print(char, end=' ')

which prints

y t h o n s o o d

B. Generator functions
In the previous sections, we saw what is a generator expression. A generator function is similar to a generator expression in that it returns or generates values as and when required.
A generator function that generates numbers from 0 to 4 is given below

def gen_fun(limit):
    start = 0
    # loop from 0 to 4
    while(start < limit):
        yield start
        start += 1

This is the same as a generator expression as shown in the previous section.
Thus, following generator expression

gen = (x for x in range(10))

is equivalent to below generator function

def gen():
    n = 10    
    start = 0
    while(start < n):
        yield start
        start += 1

A generator function is different from a normal python function with differences outlined below
1. A normal function returns a value as soon as it is invoked and terminates while a generator function returns a generator object when it is invoked and it returns a value only when it is used as an iterable.
2. A normal function returns the same value when invoked multiple times while a generator function will return a new value as per its implementation every time it is called.
3. A normal function does not maintain the state of its local variables between multiple calls while generator function remembers the values of local variables between different calls.
4. A normal function returns a value with return keyword while generator function returns a value with yield keyword.

Generator function working: yield keyword
A generator function generates values and returns a different value in every call. This means that it remembers the value that it returned in the last call.
This is done with the yield keyword. When the function encounters yield followed by a variable, it stores the current value of that variable, executes the remaining function and then returns the value of that variable.
When it is called again, it starts with the previous value of that variable.

Following points should be remembered regarding a generator function.
I. Execution of generator function in subsequent calls does not start from the beginning, but from the loop that is generating values.
II. Generator function is not executed when it is created, it only executes when it is used as an iterable.

Below example will clarify both these points and its working.

# generator function
def gen(n):
    start=0
    print('Starting generator function')
    while(start < n):
        yield start
        start += 1

print('Creating generator function')
expr = gen(5)

print('Using generator function to iterate')
for num in expr:
    print(num, end=' ')

This prints

Creating generator function
Using generator function to iterate
Starting generator function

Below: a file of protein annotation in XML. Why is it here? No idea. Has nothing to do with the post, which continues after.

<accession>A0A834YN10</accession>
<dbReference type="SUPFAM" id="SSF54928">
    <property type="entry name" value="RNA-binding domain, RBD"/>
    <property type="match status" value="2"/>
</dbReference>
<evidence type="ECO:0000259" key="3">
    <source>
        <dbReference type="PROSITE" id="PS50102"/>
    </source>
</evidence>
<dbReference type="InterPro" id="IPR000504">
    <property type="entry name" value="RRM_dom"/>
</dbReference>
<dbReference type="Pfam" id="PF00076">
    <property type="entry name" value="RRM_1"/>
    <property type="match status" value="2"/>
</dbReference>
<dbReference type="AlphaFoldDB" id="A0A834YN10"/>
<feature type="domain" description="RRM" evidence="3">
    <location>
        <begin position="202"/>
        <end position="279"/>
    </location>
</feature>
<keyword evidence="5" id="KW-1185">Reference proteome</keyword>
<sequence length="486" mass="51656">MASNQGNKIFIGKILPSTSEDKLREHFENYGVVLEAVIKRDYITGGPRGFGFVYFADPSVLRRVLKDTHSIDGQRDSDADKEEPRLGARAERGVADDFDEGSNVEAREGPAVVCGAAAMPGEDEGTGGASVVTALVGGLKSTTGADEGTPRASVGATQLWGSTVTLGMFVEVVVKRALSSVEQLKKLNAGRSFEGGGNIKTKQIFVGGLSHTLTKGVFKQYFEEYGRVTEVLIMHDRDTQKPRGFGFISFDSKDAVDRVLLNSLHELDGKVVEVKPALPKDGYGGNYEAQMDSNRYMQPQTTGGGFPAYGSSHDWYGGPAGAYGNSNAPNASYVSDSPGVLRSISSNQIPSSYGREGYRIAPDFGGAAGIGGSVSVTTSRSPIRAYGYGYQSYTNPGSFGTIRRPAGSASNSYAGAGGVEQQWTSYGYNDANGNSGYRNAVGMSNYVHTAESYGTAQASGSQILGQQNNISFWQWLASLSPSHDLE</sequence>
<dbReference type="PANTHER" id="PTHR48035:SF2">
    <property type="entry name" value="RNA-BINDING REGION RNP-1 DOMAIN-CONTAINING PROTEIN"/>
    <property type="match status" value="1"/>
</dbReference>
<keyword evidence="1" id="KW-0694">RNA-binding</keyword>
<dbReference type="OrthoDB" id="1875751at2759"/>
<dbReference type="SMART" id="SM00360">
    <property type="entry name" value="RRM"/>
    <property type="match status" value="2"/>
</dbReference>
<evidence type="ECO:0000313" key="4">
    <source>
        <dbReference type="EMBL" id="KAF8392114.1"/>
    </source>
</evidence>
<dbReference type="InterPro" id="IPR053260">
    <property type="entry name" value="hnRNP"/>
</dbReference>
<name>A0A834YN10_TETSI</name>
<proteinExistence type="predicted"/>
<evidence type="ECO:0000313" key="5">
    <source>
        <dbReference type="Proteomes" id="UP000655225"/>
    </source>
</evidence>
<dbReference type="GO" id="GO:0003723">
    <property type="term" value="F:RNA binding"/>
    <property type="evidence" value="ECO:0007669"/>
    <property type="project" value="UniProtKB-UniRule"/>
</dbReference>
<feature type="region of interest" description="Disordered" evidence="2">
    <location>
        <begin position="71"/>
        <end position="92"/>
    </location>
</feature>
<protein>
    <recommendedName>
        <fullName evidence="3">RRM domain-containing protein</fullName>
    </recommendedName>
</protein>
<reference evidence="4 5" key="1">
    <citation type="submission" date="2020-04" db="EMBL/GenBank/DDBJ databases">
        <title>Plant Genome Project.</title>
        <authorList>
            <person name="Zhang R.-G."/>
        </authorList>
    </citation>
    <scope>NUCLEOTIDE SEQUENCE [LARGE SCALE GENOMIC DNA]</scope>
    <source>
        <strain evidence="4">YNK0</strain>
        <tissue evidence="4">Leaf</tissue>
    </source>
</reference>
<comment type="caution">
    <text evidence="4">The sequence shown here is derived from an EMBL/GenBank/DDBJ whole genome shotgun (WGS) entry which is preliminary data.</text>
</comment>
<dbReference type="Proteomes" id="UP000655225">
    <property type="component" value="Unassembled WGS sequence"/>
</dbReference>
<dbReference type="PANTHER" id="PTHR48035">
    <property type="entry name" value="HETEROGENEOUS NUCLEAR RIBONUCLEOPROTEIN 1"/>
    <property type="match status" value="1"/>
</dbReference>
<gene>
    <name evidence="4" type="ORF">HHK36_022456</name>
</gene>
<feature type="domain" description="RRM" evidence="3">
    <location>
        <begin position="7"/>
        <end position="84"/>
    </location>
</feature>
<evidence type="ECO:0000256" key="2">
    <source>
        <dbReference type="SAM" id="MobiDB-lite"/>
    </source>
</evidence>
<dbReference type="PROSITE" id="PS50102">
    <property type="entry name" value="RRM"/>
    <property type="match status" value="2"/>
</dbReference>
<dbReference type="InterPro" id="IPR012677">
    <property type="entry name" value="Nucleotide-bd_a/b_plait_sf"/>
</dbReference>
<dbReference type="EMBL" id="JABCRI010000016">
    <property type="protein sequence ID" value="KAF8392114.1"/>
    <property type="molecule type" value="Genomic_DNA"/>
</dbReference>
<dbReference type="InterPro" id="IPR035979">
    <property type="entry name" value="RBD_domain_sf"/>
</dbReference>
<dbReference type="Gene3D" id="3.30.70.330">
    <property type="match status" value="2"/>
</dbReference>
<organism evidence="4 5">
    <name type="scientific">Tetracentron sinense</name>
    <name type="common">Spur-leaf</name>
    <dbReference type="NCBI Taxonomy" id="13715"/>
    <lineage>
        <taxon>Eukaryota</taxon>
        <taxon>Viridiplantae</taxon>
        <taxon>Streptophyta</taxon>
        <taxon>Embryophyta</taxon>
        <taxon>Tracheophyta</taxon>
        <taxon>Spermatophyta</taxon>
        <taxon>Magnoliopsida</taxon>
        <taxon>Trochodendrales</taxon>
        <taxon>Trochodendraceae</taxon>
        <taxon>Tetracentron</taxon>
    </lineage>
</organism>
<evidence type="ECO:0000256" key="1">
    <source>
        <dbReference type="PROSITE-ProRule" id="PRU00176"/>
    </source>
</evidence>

0 1 2 3 4

Look, when the generator function is created, the print statement inside it is not executed. When it is used in the for loop, the print statement executes.
Secondly, the print statement executes only once when the generator function is invoked for the first time.

Normally, a generator function is used directly with the loop(as shown below) rather than creating it separately. This was just for explanation.

# iterate using a generator function
for num in gen(5):
    print(num, end=' ')

next() function
A generator function can be used as an argument to next() function and it will return one value ahead of the last value returned by the generator. Example,

# define generator function
def gen(n): 
    start = 0
    while(start < n):
        yield start
        start += 1

# create generator
expr = gen(5)
print('First value from generator is', next(expr))

# use generator as iterable
for num in expr:
    print(num, end=' ')

This prints

First value from generator is 0
1 2 3 4

Note that once next() is called, the generator will store the current state and in subsequent calls, it will return values after the returned value, as evident from the output.

Multiple yield statements
A generator function can have multiple yield statements, each of which is executed in different invocations of the function.
That is, when the function is called for the first time, first yield will execute. When called for the second time, second yield will execute and so on. Example, 

def gen(n):
    start = 0
    yield  start
    start += 1
    yield start
    start += 1
    yield start

for num in gen(3):
    print(num, end=' ')

This prints

0 1 2

Multiple yield statements are useful when there is no sequence between the different return values.

That is all on Python generators. Hit the clap if the article was useful.